They are home to the nation’s credit elite, and they have another thing in common: the tech industry. Certain neighborhoods on the West Coast boast residents with some of the best credit, according to a new report by free credit score site Credit Sesame. Those zip codes1 include the main stomping grounds of Microsoft, Yahoo!, and Google.
Between the coasts, and certainly away from the tech plutocracy, the story is different. The average score for all U.S. states combined is a lowly 604, considered subprime by many lenders, said Stew Langille, Credit Sesame’s chief strategy officer.
The highest credit score possible is 850, although only a rare few have reached it. Those close to it reside in zip codes of Seattle (Redmond, Wash., to be precise), with an average score of 719 under TransUnion's FICO rival, VantageScore. They also populate parts of Mountain View, Calif., (748) Sunnyvale, Calif., (730) and San Francisco (707).
Other highlights from Credit Sesame's report, gleaned from more than 2.5 million of its 7 million users:
New York, Chicago are Credit Champions
The most creditworthy neighborhood in New York isn’t quite Mountain View material, but it’s close. It's Manhattan’s Gramercy Park, not far from Union Square, home to one of only two private parks in the Big Apple and filled with residents boasting an average credit score of 720. Next is Brooklyn Heights, America's so-called first suburb, coming in at 716 just across the East River.2
By the Midwest's Lake Michigan, credit score kudos go to Chicago’s Lake View (707) and Lincoln Park (705) enclaves. Chicago has the distinction of being the poster child for credit inequality, too: Two Southside neighborhoods, Englewood and West Englewood, share an average score of 534.
Massachusetts is Most Creditworthy
On the state level, the study found the highest average credit scores were in Massachusetts (636), Hawaii (632), Washington State (628) and New York State (628). The nation's capital came in at 627.
At the bottom of the heap are a collection of Southern states, including Mississippi (572), Arkansas (577), West Virginia (580), and Alabama and Kentucky (582).
California is home to the top five credit scores by city, with Apple's home base of Cupertino leading at 742. Are we seeing a pattern here?
Income = Credit Score?
While credit scores are supposed to be based on how you manage your credit, Credit Sesame stats show a strong correlation with income.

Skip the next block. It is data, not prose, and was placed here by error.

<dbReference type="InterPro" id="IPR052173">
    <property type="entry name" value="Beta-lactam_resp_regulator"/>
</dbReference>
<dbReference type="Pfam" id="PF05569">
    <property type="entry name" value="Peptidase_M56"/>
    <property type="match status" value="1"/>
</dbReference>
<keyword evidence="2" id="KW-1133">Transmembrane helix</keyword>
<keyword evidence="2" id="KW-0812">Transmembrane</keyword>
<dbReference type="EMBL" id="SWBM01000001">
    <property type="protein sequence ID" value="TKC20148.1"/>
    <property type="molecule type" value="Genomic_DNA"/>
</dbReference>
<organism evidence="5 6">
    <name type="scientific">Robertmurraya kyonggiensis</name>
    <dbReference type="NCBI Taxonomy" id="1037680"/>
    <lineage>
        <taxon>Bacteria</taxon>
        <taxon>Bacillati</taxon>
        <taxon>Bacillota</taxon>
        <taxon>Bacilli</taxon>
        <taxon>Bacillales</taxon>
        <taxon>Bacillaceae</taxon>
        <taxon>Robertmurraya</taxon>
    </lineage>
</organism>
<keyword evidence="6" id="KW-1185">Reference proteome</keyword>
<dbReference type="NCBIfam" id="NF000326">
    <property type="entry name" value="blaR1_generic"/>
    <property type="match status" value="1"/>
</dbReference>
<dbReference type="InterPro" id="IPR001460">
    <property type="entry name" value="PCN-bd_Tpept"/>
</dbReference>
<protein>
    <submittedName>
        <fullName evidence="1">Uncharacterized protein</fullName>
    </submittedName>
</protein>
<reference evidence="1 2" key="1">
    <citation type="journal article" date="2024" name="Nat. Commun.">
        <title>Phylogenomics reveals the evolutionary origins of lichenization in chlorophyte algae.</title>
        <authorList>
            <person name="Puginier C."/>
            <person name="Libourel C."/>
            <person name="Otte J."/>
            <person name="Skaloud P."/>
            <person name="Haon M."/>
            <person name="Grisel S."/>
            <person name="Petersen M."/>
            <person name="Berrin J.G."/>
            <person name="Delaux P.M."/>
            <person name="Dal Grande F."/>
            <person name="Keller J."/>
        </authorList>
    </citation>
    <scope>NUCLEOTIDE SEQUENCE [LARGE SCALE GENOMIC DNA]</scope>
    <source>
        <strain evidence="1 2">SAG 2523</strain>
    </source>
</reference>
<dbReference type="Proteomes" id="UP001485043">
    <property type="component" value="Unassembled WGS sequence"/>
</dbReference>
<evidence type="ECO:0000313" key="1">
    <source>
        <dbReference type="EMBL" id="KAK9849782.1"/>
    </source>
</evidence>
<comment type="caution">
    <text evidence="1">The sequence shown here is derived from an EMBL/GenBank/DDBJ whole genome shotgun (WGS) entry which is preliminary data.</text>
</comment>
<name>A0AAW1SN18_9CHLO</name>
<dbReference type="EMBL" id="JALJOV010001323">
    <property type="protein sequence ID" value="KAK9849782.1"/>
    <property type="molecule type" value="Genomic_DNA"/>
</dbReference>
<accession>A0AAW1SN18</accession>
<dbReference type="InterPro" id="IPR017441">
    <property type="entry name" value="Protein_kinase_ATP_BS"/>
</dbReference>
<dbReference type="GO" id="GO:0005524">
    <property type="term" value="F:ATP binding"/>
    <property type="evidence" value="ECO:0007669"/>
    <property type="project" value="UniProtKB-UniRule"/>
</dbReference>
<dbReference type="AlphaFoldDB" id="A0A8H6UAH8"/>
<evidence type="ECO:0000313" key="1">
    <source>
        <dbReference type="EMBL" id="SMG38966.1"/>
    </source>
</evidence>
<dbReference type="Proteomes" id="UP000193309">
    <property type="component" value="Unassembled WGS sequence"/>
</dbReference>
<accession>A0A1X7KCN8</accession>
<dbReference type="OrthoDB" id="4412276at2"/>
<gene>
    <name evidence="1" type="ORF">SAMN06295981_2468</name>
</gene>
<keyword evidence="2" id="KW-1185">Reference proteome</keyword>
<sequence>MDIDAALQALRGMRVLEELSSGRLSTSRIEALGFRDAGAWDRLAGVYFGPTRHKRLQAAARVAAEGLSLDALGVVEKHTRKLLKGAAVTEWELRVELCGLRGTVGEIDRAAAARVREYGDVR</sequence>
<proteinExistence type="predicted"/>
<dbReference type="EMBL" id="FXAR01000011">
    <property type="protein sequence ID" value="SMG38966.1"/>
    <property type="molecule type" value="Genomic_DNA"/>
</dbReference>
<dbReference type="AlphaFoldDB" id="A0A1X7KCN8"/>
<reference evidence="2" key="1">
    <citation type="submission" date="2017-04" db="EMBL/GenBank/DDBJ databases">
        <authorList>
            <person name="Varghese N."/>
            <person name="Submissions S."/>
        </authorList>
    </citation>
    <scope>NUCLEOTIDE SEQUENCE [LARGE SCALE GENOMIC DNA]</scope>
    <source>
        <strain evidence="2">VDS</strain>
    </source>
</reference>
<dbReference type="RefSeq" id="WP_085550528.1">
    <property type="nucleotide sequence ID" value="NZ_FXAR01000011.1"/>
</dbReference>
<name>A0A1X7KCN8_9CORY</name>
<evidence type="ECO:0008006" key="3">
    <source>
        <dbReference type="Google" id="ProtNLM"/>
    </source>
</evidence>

In Mountain View, Calif., median household income is $92,125, the Census Bureau says, and the percentage of people living below the poverty line is just below 11 percent. Among the lowest-scoring zip codes in Chicago and Detroit, median income is $19,5483 and $26,648, respectively. The percentage of people living in poverty in Chicago's Southside is 47.4 percent; it's 42.8 percent for Detroit.
Those with the top credit scores in the study benefit from a virtuous cycle. They have high incomes and work in growing industries. More money means you can enter more transactions, such as taking out and repaying loans, which strengthen your credit score. Homeowners showed higher overall credit scores than renters, for example.
The highly educated citizens of Silicon Valley are probably more credit savvy, too. "Potentially part of the problem is that if you don't have a high level of education, and you're busy working and managing your life, it's hard to know what to do to get the optimal credit score," said Langille. You won't know, for example, that how much of your credit line you use makes up about 30 percent of your credit score.
Credit Limit Use
And speaking of credit usage, whether on a credit card or home equity line of credit, Credit Sesame looked at that too. It graded the pool of 2.5 million users on a scale of A to F, with those using the smallest percentage of available credit getting the best scores. That leaves less than 19 percent of Americans with an A, using zero to 10 percent of available credit. And it leaves 57 percent of Americans with an F, meaning that they use 70 percent or more of available credit.
Opinion is mixed as to the magic level of credit usage. Many credit experts recommend that people use less than 30 percent of the credit available to them to avoid having their credit score dinged.